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Guest Post: But what about my sanity? A workaholic’s perspective on work-life balance

Source | LinkedIn : By Don Tapscott

After a year of being in the workforce, I have come to love the culture of a flexible job in a small company.

Disclaimer: I work for a small company in Toronto, Canada, and have only ever been employed in a flexible work environment. I’m sure there are many benefits of working for a large firm, but I can only write about what I know.

I, a self-designated workaholic, absolutely love my job stewarding the Blockchain Revolution with Don and Alex Tapscott – but life has other things to offer as well. This post reflects my musings about both working for a small company in a flexible atmosphere, but also how to find meaning within the madness.

This is what I’ve learned so far:

Having no set office hours builds trust

If my bosses wish to meet with me, they email me and we set a time. The remainder of my time, I am meant to be reachable during normal office hours (or during odd hours if they are travelling overseas), but I am not required to be present. For the first few months of my job, I arrived at the office at 8:30am and left around 6pm, having put in more than a full days’ work. After a while, my employers understood that I would always do the work to the best of my ability (and trusted me not slack off), and knew that I could be reached if needed.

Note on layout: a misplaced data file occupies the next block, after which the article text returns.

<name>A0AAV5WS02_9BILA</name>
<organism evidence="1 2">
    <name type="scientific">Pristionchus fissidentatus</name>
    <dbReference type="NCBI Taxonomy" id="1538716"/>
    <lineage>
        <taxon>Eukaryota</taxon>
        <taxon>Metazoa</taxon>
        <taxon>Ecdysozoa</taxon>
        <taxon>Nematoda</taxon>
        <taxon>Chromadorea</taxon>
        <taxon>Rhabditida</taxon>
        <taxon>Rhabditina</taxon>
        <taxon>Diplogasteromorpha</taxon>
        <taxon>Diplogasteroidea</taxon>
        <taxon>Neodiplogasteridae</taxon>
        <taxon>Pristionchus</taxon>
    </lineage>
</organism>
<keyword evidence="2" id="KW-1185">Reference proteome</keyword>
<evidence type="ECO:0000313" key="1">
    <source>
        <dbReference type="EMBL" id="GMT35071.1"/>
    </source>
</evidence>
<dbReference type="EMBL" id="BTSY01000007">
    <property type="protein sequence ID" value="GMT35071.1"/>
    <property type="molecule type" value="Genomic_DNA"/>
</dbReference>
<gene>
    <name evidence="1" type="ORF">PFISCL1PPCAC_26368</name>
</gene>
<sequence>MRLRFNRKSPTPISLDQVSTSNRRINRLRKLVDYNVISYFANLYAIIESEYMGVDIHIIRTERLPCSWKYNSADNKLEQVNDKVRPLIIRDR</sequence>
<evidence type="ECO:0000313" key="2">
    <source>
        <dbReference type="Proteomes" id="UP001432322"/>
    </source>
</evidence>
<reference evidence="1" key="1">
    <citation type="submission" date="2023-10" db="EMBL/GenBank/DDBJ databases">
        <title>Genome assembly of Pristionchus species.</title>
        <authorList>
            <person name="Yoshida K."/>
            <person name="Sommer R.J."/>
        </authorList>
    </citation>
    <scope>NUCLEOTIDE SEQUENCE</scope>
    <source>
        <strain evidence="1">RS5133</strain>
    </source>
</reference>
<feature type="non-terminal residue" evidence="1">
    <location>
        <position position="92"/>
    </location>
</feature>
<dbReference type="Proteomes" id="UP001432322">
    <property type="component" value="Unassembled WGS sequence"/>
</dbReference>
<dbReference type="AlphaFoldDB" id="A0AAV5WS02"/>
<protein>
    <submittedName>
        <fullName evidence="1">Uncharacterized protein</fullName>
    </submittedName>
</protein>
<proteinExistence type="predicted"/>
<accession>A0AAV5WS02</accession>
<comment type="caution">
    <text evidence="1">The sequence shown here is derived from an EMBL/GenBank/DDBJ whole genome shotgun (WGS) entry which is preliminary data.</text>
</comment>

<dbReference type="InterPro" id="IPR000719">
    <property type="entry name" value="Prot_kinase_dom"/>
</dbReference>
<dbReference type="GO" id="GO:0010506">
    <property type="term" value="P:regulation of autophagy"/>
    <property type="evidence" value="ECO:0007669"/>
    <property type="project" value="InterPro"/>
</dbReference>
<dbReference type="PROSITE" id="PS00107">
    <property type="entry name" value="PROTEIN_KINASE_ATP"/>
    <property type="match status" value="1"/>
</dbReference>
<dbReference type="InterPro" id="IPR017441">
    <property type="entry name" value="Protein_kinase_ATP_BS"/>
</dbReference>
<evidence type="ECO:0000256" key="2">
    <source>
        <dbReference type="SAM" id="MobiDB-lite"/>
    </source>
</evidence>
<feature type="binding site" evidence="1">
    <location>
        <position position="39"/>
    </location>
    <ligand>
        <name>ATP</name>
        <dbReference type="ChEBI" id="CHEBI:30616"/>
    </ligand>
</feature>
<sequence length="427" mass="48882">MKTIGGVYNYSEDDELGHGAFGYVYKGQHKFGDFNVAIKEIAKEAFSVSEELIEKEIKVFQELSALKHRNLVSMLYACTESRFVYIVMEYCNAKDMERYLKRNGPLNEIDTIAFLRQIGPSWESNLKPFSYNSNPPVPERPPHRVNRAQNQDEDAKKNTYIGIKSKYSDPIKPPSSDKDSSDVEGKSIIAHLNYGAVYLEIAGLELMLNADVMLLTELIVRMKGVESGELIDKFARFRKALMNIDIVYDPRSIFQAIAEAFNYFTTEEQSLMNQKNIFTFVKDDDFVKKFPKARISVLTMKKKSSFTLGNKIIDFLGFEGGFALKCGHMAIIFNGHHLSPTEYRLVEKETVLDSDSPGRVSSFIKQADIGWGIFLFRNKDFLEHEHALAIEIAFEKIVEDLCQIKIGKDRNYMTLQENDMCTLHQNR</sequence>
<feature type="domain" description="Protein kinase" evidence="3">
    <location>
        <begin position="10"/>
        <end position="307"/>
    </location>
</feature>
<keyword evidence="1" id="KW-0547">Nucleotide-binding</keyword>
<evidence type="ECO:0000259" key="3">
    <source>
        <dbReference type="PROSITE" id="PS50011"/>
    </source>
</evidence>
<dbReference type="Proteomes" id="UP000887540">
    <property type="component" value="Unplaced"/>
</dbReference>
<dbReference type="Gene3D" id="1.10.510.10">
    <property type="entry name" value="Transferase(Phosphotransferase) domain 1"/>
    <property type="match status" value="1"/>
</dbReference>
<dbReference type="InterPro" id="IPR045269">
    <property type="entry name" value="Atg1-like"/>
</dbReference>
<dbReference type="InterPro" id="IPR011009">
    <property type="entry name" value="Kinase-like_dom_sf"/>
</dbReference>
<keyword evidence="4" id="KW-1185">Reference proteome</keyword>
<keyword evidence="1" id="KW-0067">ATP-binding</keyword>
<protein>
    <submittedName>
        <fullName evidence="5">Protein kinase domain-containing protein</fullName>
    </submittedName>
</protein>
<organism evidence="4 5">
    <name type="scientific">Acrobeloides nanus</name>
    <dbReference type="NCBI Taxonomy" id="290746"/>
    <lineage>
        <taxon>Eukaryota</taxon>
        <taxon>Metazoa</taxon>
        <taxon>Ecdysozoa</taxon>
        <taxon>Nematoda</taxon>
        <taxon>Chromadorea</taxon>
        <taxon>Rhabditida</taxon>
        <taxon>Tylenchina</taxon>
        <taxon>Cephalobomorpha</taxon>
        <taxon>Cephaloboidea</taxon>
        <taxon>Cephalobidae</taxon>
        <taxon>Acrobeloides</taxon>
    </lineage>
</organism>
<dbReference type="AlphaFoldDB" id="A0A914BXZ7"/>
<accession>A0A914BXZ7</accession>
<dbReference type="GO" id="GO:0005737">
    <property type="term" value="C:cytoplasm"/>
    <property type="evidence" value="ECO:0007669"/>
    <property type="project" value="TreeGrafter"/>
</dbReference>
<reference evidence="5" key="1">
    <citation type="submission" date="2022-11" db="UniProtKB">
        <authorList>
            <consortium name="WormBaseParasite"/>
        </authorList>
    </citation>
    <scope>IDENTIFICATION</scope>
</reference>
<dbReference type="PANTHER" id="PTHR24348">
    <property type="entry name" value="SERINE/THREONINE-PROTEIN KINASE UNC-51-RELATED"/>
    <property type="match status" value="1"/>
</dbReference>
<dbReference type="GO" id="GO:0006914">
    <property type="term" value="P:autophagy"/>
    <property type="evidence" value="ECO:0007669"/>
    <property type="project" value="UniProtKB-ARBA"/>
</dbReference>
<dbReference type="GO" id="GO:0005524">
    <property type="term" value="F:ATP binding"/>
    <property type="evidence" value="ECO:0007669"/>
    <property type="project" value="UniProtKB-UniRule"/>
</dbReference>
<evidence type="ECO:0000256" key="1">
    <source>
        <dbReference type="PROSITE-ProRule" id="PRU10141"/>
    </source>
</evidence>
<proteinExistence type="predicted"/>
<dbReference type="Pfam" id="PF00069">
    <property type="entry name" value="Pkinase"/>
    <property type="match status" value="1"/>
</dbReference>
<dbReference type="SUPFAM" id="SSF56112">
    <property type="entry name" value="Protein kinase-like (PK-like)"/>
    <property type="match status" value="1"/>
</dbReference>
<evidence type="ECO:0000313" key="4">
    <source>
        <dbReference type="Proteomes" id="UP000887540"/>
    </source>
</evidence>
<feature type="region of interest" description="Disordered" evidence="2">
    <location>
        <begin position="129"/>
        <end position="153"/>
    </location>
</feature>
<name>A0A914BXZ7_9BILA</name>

If you require employees to be at their desks from 9-to-5 every day and offer them no incentive to work remotely, this creates inefficiencies in the organization. This is called “presenteeism.” The employee is physically present at their desk, but may not be emotionally or psychologically present. You can bet that 99 per cent of employees would admit to doing something OTHER than their work while at their desks.

My work gives me ownership – meaning communication is key.

I have ownership over both my mistakes and successes. This is critical, because it means all of my actions need to be made consciously. I admit, I’m a work-in-progress on this one, but I do my best. As I work in a mostly remote team, it is common to have to make decisions based only on the information you have. These are rarely life-or-death decisions, but it illustrates the need to be available to your team for longer than you might like – ie. being required to answer emails on the weekends on occasion or at weird hours.

Read On….

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